What you need to know about exchange control regulations

Exchange controls are in essence, exactly as they sound. Governmental restrictions and regulations (controls) regarding the movements of national currency, goods, and services (exchange) in and out of the country.

They exist to prevent the loss of foreign currency resources, to control the movement of financial and real assets into and out of the country, and to prevent interference with the operation of the economic system. Exchange controls apply to any person who has taken up permanent residence and who is domiciled or registered in South Africa, and determine the amount of funds and assets that can be transferred abroad.

South African exchange controls

For the last two decades, South Africa’s exchange controls had gradually been relaxed, but recent changes from SARS have once again tightened regulations. On 24 April 2023, SARS unceremoniously announced regulations that greatly increased the administrative burden for individuals seeking to take their money offshore.

“SARS’ decision to tighten foreign exchange controls came as quite a surprise, not only to us but also to established authorised dealers,” said Sasha Mussett, Business Development Director at Safyr Utilis. “While the process to externalise funds amounting to R1 million remains much the same as before, transferring funds or assets above that amount has become more complicated and laborious.”

The move from SARS sees the introduction of a new Tax Compliance Status (TCS) application form which is part of an effort “to facilitate the consolidation of Foreign Investment Allowance (FIA) and Emigration applications into a single application – the ‘Approval for International Transfer’ (AIT).”

As before, any tax-paying South African resident over the age of 18 years is eligible to transfer up to R1 million as part of their single discretionary allowance (SDA) without TCS from SARS. However, individuals seeking to transfer sums above this will be considered “sophisticated taxpayers” and should therefore “reasonably have records of the cost prices of major assets they own”, and the full requirements are extensive.

AIT applicants must declare whether they are a “resident” or “non-resident” of South Africa. If they fall in the latter category a “non-resident confirmation letter” must be provided. Furthermore, they must disclose whether they are a beneficiary to any trust, hold any shares in companies, and have made any loans to trusts. It is also required that all world-wide assets are declared as well as their cost and the source of funds used to acquire them.

In addition to the above-mentioned criteria, the Financial Surveillance Department (FinSurv) of the South African Reserve Bank will consider applications beyond the limit on the condition that the investments are via foreign domiciled and registered trusts. If all conditions have been met, the FIA of R10 million may be used for offshore investments in portfolios, property, bank accounts, or other investments.

Exchange controls and externalising funds

Externalising funds can take many forms such as foreign investment, Krugerrands, and transfer of stocks. Each has its own regulations and restrictions. In all cases, all matters must be addressed through an Authorised Dealer, a registered bank authorised to deal in foreign exchange, or an Authorised Dealer in foreign exchange with limited authority. Management companies such as Safyr Utilis can assist with facilitating these processes.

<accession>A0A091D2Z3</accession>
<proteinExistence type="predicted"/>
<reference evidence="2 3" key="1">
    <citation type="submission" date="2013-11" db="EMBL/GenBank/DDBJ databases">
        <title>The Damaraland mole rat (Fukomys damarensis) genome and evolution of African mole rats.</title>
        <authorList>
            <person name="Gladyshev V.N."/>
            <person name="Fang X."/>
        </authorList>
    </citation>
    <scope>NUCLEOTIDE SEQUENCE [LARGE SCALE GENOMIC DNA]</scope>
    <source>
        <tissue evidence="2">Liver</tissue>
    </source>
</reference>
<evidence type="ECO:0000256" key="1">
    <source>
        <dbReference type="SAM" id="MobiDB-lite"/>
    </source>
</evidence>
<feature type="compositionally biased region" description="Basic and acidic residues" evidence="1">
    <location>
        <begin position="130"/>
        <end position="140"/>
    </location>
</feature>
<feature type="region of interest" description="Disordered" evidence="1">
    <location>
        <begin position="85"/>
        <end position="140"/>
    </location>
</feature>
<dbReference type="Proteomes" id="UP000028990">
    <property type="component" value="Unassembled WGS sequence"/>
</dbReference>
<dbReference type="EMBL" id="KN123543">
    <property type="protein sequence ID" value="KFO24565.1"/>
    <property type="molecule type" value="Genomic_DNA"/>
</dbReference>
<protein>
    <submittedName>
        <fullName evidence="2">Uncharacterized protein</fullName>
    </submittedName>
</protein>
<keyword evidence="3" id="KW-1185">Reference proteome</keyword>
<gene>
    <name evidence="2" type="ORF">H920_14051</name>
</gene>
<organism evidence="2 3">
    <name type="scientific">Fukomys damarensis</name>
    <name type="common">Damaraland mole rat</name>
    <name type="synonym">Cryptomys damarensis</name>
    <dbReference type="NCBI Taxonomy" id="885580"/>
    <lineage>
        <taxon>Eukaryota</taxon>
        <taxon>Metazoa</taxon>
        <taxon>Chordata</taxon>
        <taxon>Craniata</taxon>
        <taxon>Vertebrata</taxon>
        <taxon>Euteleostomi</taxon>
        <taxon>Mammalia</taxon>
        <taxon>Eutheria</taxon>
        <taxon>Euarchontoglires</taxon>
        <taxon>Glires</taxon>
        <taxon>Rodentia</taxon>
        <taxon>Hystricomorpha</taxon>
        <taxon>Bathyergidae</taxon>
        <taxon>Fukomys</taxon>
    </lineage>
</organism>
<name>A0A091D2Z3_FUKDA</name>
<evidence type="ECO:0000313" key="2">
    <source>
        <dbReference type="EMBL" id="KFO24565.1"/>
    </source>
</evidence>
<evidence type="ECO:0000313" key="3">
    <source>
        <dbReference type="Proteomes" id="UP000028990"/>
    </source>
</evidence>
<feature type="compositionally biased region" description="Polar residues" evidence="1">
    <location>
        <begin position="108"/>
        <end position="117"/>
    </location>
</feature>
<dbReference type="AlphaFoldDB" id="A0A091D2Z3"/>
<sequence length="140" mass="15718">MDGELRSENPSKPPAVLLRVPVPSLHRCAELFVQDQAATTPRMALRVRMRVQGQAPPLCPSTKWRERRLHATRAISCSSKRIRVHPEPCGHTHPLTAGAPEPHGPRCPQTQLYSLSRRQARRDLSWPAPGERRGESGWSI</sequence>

Foreign investments in the form of an SDA or FIA have been covered above. The most important aspect to remember is that an FIA requires both a TCS and AIT application whereas an SDA requires neither.

Krugerrand coins up to the value of R30 000 may be exported as gifts for non-residents. The transfer requires completion of the prescribed SARS Customs Declaration.

South African residents may export locally owned, multi-listed securities to the foreign share exchange on condition that FinSurv is notified and all relevant rules are followed. This would fall under the FIA limit of R10 million. Because the transactions will not result in the actual flow of funds, specific conditions apply.

Loop structures have also become more accessible. In brief, loop structures allow investors to move the annual profits and capital growth of local assets overseas. If the decision is made to sell the asset, the proceeds go directly into the foreign structure, bypassing any further exchange control. Providing the share certificate is endorsed, no tax clearance is required, and fewer tax rules apply.

Exchange controls in Mauritius

Mauritius has no restrictions on currency and capital exchange. In 1994, the government of Mauritius abolished foreign exchange controls when it suspended the Foreign Exchange Control Act. For foreign investors, this means that no approval is required for the repatriation of profits, dividends, and capital gains. In addition, when transferring profits made in Mauritius or divesting assets in Mauritius and returning to South Africa, there are no legal obstacles.

Partnering with a Wealth Management Company

Many South Africans are still unaware of the options that are open to them, and they are not always sure where to go with their investments. “Many people don’t know where to invest their assets offshore because they don’t know who to trust offshore,” says Mussett. This is where a management company such as Safyr Utilis is needed. Based in Mauritius, we know the system extremely well and specialise in helping South Africans externalise their funds offshore. move their money offshore.

Once exchange controls are understood, a new world of investment opportunities opens up—especially when working with a qualified partner.

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